Modeling Geometric Rules in Object Based Models: An XML / GML Approach

  • Trevor Reeves
  • Dan Cornford
  • Michal Konecny
  • Jeremy Ellis


Most object-based approaches to Geographical Information Systems (GIS) have concentrated on the representation of geometric properties of objects in terms of fixed geometry. In our road traffic marking application domain we have a requirement to represent the static locations of the road markings but also enforce the associated regulations, which are typically geometric in nature. For example a give way line of a pedestrian crossing in the UK must be within 1100–3000 mm of the edge of the crossing pattern. In previous studies of the application of spatial rules (often called ‘business logic’) in GIS emphasis has been placed on the representation of topological constraints and data integrity checks. There is very little GIS literature that describes models for geometric rules, although there are some examples in the Computer Aided Design (CAD) literature. This paper introduces some of the ideas from so called variational CAD models to the GIS application domain, and extends these using a Geography Markup Language (GML) based representation. In our application we have an additional requirement; the geometric rules are often changed and vary from country to country so should be represented in a flexible manner. In this paper we describe an elegant solution to the representation of geometric rules, such as requiring lines to be offset from other objects. The method uses a feature-property model embraced in GML 3.1 and extends the possible relationships in feature collections to permit the application of parameterized geometric constraints to sub features. We show the parametric rule model we have developed and discuss the advantage of using simple parametric expressions in the rule base. We discuss the possibilities and limitations of our approach and relate our data model to GML 3.1.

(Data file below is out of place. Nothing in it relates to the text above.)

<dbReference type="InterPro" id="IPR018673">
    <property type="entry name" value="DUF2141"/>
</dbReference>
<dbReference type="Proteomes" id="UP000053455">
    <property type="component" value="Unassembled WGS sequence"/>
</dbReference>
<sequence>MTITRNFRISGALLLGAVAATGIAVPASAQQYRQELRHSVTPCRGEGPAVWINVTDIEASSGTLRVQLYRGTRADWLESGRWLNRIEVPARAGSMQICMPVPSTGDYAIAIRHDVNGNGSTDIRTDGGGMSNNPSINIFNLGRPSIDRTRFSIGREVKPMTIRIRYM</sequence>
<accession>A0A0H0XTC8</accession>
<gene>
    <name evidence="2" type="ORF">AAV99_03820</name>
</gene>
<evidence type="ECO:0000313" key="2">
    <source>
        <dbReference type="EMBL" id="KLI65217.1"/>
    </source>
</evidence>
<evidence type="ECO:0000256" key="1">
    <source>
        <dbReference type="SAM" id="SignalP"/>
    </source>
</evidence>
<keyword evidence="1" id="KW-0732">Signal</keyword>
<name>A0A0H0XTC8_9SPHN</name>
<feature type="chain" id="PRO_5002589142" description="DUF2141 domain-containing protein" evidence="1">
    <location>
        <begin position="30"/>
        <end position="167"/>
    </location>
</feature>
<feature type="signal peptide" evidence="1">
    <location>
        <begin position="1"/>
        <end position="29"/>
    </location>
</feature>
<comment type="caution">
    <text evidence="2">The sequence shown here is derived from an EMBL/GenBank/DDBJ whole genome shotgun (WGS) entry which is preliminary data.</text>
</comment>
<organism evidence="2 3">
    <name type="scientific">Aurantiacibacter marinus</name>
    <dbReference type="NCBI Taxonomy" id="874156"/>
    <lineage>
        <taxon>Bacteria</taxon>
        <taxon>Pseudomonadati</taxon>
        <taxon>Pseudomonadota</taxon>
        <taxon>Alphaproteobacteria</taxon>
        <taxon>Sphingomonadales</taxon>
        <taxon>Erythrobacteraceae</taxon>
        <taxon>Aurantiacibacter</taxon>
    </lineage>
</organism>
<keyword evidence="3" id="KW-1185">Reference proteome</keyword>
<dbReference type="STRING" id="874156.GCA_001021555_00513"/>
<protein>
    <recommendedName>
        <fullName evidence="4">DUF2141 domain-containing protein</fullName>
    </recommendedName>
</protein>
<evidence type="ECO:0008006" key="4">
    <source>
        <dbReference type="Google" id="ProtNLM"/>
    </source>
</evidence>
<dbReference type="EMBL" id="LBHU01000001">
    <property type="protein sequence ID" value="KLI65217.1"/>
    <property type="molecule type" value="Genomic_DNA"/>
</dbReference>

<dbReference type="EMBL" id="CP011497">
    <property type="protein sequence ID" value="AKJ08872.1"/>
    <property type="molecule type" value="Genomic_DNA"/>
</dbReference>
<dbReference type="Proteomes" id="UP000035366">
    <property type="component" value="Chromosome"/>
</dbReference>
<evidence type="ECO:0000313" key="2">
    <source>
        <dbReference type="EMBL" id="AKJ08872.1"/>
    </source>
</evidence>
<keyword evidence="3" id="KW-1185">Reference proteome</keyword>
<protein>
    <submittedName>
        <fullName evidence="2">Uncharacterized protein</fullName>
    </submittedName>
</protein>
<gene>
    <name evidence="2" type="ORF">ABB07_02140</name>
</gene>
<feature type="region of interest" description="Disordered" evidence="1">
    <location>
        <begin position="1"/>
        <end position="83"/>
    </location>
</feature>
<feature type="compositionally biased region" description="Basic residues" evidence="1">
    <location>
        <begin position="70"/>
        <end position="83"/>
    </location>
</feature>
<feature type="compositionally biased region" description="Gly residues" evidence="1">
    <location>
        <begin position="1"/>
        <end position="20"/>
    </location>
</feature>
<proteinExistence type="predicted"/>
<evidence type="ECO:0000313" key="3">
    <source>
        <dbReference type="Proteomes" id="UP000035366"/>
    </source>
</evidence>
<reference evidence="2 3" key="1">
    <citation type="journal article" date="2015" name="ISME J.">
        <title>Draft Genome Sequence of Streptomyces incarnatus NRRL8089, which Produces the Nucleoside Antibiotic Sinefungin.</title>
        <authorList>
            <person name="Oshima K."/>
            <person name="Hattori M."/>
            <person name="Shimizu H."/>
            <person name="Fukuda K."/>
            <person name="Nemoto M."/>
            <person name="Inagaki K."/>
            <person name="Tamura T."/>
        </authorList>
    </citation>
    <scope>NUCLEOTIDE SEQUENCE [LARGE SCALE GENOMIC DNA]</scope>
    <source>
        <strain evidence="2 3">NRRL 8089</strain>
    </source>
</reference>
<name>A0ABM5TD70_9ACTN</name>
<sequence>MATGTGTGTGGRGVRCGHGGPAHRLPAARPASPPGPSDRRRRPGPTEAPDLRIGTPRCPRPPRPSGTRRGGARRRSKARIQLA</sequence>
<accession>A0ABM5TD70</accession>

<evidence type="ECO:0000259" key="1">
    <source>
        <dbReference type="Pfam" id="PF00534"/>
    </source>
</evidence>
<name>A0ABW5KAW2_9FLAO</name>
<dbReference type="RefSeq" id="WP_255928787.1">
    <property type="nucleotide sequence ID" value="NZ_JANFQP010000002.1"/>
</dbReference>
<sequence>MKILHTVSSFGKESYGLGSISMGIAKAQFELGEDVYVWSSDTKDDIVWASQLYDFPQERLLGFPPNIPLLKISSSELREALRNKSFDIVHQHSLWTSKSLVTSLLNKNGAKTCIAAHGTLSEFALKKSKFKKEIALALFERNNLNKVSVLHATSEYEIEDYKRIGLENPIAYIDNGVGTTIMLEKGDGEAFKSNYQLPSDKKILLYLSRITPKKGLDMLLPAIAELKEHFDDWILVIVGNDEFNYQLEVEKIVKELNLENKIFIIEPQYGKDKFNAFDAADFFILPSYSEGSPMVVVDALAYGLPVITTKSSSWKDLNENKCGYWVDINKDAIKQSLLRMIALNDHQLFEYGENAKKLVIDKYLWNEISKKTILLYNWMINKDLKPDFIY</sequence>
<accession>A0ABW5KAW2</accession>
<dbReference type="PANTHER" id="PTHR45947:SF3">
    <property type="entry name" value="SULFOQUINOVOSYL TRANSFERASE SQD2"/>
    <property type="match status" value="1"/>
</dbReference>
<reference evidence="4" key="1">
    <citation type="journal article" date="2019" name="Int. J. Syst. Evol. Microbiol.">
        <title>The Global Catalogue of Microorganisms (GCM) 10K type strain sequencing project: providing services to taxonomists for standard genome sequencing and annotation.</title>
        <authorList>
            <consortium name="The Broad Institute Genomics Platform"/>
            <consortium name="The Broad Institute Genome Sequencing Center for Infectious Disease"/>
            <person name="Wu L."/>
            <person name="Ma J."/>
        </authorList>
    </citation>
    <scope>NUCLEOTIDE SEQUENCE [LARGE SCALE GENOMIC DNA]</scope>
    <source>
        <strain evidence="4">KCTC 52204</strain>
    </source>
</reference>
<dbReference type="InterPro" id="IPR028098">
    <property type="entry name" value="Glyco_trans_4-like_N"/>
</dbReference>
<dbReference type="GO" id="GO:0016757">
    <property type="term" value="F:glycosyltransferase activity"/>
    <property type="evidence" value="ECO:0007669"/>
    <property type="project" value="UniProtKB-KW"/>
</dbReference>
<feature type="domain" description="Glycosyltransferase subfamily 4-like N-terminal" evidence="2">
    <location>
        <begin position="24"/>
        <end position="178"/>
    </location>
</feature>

Geographical Information System Integrity Constraint Business Rule Open Geospatial Consortium Geometric Rule 
These keywords were added by machine and not by the authors. This process is experimental and the keywords may be updated as the learning algorithm improves.


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Copyright information

© Springer-Verlag Berlin Heidelberg 2006

Authors and Affiliations

  • Trevor Reeves
    • 2
  • Dan Cornford
    • 1
  • Michal Konecny
    • 1
  • Jeremy Ellis
    • 2
  1. 1.Knowledge Engineering Group, School of Engineering and Applied ScienceAston UniversityBirminghamUK
  2. 2.Key Traffic Systems Ltd.Ardencroft Court, Ardens GraftonAlcester, WarwickshireUK

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